Live Review: The Lantern Tour (Larry Campbell, Teresa Williams, Thao Nguyen, Emmylou Harris, Steve Earle, Gaby Moreno, Amy Helm)

Sharing time-tested tunes, well-crafted newer material, personal stories and good vibes, the artists of The Lantern Tour—Larry Campbell, Teresa Williams, Thao Nguyen, Emmylou Harris, Steve Earle, Gaby Moreno and Amy Helm—wrapped up this year’s pandemic-shortened, three-city run at Collingswood, N.J.’s Scottish Rite Auditorium.

The tour raised money for the Women’s Refugee Commission, which fights for the rights, inclusion and empowerment of women and youth in conflict zones around the world, including reuniting families separated at the U.S.-Mexico border. It was only right, then, that some of the most powerful songs of the night were informed by the songwriters’ own journeys, whether literal or metaphorical.

Introducing “Temple” (one of the best singles of 2020 or any year), Thao Nguyen talked about her parents’ escape from Vietnam and revisiting the country of their birth with her mother decades later. Her mom’s words about learning what it means to be free and why millions of people would risk everything to pursue a better life for their families came through loud and clear in the song, which lost none of its muscle or danceability for being performed in a stripped-down, seated arrangement. Nguyen contributed two other originals to the night—a spiky solo take on “Holy Roller” and an ensemble version of “We The Common (For Valerie Bolden)” that served as a reminder of the positive force of music and collective energy, with both songs anchored by her mighty banjo—and added electric guitar to others’ songs.

Gaby Moreno also made a big impression, with a cover of “At The Borderline” by Ry Cooder, John Hiatt and Jim Dickinson that showcased her lovely Spanish-guitar flourishes and two of her own songs, “Fronteras” (from her Grammy-nominated 2016 album Ilusión) and “Till Waking Light” (a recorded but as-yet-unreleased bilingual plea for treating people with respect and dignity that centers the migrant experience). It was the last of these that provided the most transcendent moment of the concert, with the beauty, clarity and strength of Moreno’s voice all the more remarkable because she brought it while sharing a stage with the incomparable Emmylou Harris.

As one of the main forces behind The Lantern Tour, Harris was a major presence who elevated every number she graced with her harmonies and captivated when singing lead. She set the pace for the show with the first song, a cover of the Louvin Brothers’ “If I Could Only Win Your Love,” made plain the link between the past and the present with the traditional “Green Pastures” (via the Stanley Brothers, by way of Ricky Skaggs) and paid loving tribute to Nanci Griffith with “Gulf Coast Highway,” recalling all the times Griffith joined Harris and Earle to advocate for a better world and noting that only her death earlier in 2021 would keep her out of this lineup.

But Harris’ highlight and one of the most solid links binding the artists together was “Goodbye.” Steve Earle released his song first, on 1995’s Train A-Comin’, and Harris soon followed, releasing her version (with Earle backing her) later in the year on Wrecking Ball. Onstage Saturday, Earle noted that whenever they perform it together, they play it in a different key, depending on whose show it is; he took the lead on the first verse and she took the second, but it really belonged to all of us lucky enough to share the space with them.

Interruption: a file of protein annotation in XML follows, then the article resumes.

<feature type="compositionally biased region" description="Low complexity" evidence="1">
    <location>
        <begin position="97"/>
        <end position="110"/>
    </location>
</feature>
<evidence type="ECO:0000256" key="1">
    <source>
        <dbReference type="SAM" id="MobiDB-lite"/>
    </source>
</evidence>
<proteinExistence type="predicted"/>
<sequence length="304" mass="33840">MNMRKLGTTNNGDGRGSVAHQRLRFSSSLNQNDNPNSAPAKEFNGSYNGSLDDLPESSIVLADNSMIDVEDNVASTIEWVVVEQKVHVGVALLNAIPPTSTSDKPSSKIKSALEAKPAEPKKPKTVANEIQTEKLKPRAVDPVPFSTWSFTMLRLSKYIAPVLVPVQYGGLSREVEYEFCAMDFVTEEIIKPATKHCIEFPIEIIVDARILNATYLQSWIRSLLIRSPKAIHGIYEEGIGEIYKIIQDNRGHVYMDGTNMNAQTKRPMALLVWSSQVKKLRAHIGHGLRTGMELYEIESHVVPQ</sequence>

Earle contributed guitar, harmonica and bouzouki intermittently, but his spotlight songs, “Copperhead Road” and the show-closing “Pilgrim,” were memorable in uniting the entire ensemble in their individual strengths and as a collective voice. (He also rambled a bit on the history of delis in his adopted hometown of New York, which was charming if a bit dubious.)

Amy Helm played a couple of solid tunes from the recent What The Flood Leaves Behind, “Cotton And The Cane” (about all the people she saw struggle with addiction as a kid growing up surrounded by musicians) and “Sweet Mama,” but her most indelible contribution was leading the group in a cover of Bruce Springsteen’s “Atlantic City” that’s still lodged in my head days later.

“Well, now, everything dies, baby, that’s a fact,” the chorus of “Atlantic City” goes, “But maybe everything that dies someday comes back.” In a way, it echoed the chorus of Nguyen’s “Temple”: “Why would I bother to remember when/Our people, baby, die and live again.” Or maybe “Temple” echoed “Atlantic City,” which came two songs later in the set and 38 years earlier in the world. The link between the two may be more of a dotted line than the unbroken chain that connects Harris’ and Earle’s versions of “Goodbye” or the traditional tunes passed down from performer to performer over decades of song swaps and in-the-round shows, but that ambiguity only underscored the unspoken commonalities that unite humanity across generations, genders, geographic borders, cultures, life experiences and any other category you can construct—intentional or not.

Larry Campbell and Teresa Williams were utility players throughout—he on guitar, mandolin and fiddle; she on occasional guitar; both on harmonies—but they nearly stole the show with a cover of the Louvin Brothers’ “You’re Running Wild” and graciously invited the audience into their own world with original “Did You Ever Love Me at All” and stories of their courtship decades ago. But it was Williams’ lead vocals on “Keep Your Lamp Trimmed And Burning” (traditional by way of the Rev. Gary Davis), backed by the ensemble and featuring a blazing guitar solo from Nguyen, that provided the fiercest moment of the concert, and it was one of the many musical and personal connections that made the night so special.

—M.J. Fine; photos by Chris Sikich